Green-roofed Viewpoint Granasjen is a modern take on the traditional Norwegian hut

December 1, 2017 by  
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The traditional Norwegian hut got a brilliant update with this modern, sustainable retreat that offers stunning views of the country’s fjords and mountains. Bergersen Arkitekter AS designed Viewpoint Granasjøen as a combination of shelter and summer house that recreates the old Norwegian Gapahuk (English: lean-to) as a multi-functional, flexible space that can be used throughout the year. The structure functions as a  summer house  escape, complete with grill, shed, and bathhouse, and was designed in close collaboration with the client and his specific needs and requirements. It is clad in dark brown stained wood that matches the main cabin on the property. A turf roof provides additional insulation and is angled to blend into the landscape. Related: Coastal cabin in Norway is a perfect indoor retreat for outdoor lovers Large sliding glass panels provide a direct connection to and offer expansive views of the surroundings. The interior is simple, with a custom-built bench for seating and a small built-in fireplace . + Bergersen Arkitekter AS Via Plataforma Arquitectura Photos by Kjetil Nordø

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Green-roofed Viewpoint Granasjen is a modern take on the traditional Norwegian hut

Trek-In Prefab Cabin Offers Luxury Sustainable Lodgings for Campers

November 18, 2014 by  
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Read the rest of Trek-In Prefab Cabin Offers Luxury Sustainable Lodgings for Campers Permalink | Add to del.icio.us | digg Post tags: “sustainable architecture” , cabin , eco cabin , eco design , eco lodging , green architecture , Green Building , green design , hiker cabin , hiker’s cabin , kristel hermans architectuur , luxe camping , luxury camping , moodworks architecture , prefab cabin , Sustainable Building , sustainable design , the netherlands , trek in cabin , trek-in , trek-in junior , wood cabin

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Trek-In Prefab Cabin Offers Luxury Sustainable Lodgings for Campers

Artists’ Wooden Cabin Climbs Up a Hillside in Nova Scotia

October 27, 2014 by  
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Read the rest of Artists’ Wooden Cabin Climbs Up a Hillside in Nova Scotia Permalink | Add to del.icio.us | digg Post tags: artist studio , artists retreat , cabin , canada , Canadian architecture , clerestory window , concrete flooring , industrial fixtures , Moore Studio , natural light , Nova Scotia , nova scotia vernacular , Omar Gandhi , osb , plywood , wood cabin

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Artists’ Wooden Cabin Climbs Up a Hillside in Nova Scotia

Tiny Green-Roofed Wood Cabin Boasts a Minimal Carbon Footprint in Chile

October 23, 2014 by  
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Read the rest of Tiny Green-Roofed Wood Cabin Boasts a Minimal Carbon Footprint in Chile Permalink | Add to del.icio.us | digg Post tags: AATA Architects , cabin , Chile , chilean architecture , green roof , minimal carbon footprint , mud-coated straw bales , navidad , polycarbonate , straw bales , thermal efficiency , waved zinc , wood cabin

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Plants Know When They’re Being Eaten and They Don’t Appreciate it

October 23, 2014 by  
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Vegetarians and vegans pay heed, new research shows plants know when they’re being eaten. And they don’t like it. That plants possess an intelligence is not new knowledge, but according to Modern Farmer , a new study from the University of Missouri shows plants can sense when they are being eaten and send out defense mechanisms to try and stop it from happening. The study was carried out on thale cress or Arabidopsis as it’s known scientifically – that is closely related to broccoli, kale, mustard greens and other siblings of the brassica family and popular for science experiments. It’s commonly used in experiments because it was the first plant to have its genome sequenced, and scientists are intimately familiar with how it works. Read the rest of Plants Know When They’re Being Eaten and They Don’t Appreciate it Permalink | Add to del.icio.us | digg Post tags: agriculture , biology , eaten , ecology , farming , know , MU , plant intelligence , plants , study , university of missouri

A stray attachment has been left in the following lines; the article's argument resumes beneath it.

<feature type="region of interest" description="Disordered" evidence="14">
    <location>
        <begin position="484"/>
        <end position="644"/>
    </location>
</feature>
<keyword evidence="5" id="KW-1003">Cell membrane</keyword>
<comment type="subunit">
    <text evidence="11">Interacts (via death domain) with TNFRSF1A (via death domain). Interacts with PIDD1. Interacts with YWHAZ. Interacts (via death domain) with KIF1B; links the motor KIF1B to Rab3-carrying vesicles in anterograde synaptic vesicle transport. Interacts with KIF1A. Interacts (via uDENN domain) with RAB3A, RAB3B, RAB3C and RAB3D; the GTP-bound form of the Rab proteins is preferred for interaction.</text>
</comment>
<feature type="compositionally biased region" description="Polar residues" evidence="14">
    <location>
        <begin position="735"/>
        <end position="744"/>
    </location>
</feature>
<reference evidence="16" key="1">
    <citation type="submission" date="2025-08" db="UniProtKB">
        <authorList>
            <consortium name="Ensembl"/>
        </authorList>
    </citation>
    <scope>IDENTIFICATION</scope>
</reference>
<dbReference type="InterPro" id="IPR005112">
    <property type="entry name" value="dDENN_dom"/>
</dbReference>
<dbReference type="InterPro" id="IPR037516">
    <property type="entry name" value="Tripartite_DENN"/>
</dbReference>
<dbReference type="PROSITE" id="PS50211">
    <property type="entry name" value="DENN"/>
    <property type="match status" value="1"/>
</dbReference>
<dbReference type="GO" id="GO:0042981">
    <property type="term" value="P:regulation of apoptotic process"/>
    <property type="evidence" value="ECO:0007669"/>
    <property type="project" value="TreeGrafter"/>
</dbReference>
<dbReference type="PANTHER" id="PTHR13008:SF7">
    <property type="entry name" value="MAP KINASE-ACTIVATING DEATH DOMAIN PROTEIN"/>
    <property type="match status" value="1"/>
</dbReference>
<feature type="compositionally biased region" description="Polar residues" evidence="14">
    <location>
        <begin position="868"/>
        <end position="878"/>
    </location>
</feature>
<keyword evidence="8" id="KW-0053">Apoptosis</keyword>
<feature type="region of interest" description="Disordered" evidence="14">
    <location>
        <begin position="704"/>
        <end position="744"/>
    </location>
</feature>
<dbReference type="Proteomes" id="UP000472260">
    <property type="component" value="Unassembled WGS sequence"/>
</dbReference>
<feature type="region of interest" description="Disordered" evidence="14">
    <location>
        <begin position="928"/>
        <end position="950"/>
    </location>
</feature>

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Plants Know When They’re Being Eaten and They Don’t Appreciate it

VIDEO: Procter & Gamble’s Dirty Practices are Destroying the Forest and Making Orphans Out of Baby Orangutans

October 23, 2014 by  
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Many of you may be familiar with Procter & Gamble’s “ Thank You, Mom ” campaign, which features several cute tots learning how to walk, swim, and more. But there’s another, less than adorable side to P&G that they’ve worked hard to keep under wraps. After conducting a yearlong investigation , Greenpeace has revealed that P&G has been sourcing its palm oil (an ingredient used in shampoos and other health and household products) from plantations that have decimated the forests of Indonesia. What’s even more shocking is that  the remains of multiple endangered orangutans have been found scattered throughout and just outside land owned by two major suppliers of the palm oil. Greenpeace recently released a video showing some of the damage that’s been done to the landscape and to the habitats of these endangered animals. Please take a moment to watch it above and share it with your family and friends. And if you’re one of the more than 5 billion people who use their products—which range from Pantene to Tide and Gillette—do consider boycotting P&G products for those that use sustainably harvested materials. You can also further urge the company to do the right thing by signing Greenpeace’s petition asking them to make their products ethically. SIGN THE PETITION HERE > Permalink | Add to del.icio.us | digg Post tags: deforestation , endangered species , endangered wildlife , Greenpeace , greenpeace investigation , indonesia , orangutan graveyard , orangutans , palm oil plantations , palm oil production , Procter & Gamble

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VIDEO: Procter & Gamble’s Dirty Practices are Destroying the Forest and Making Orphans Out of Baby Orangutans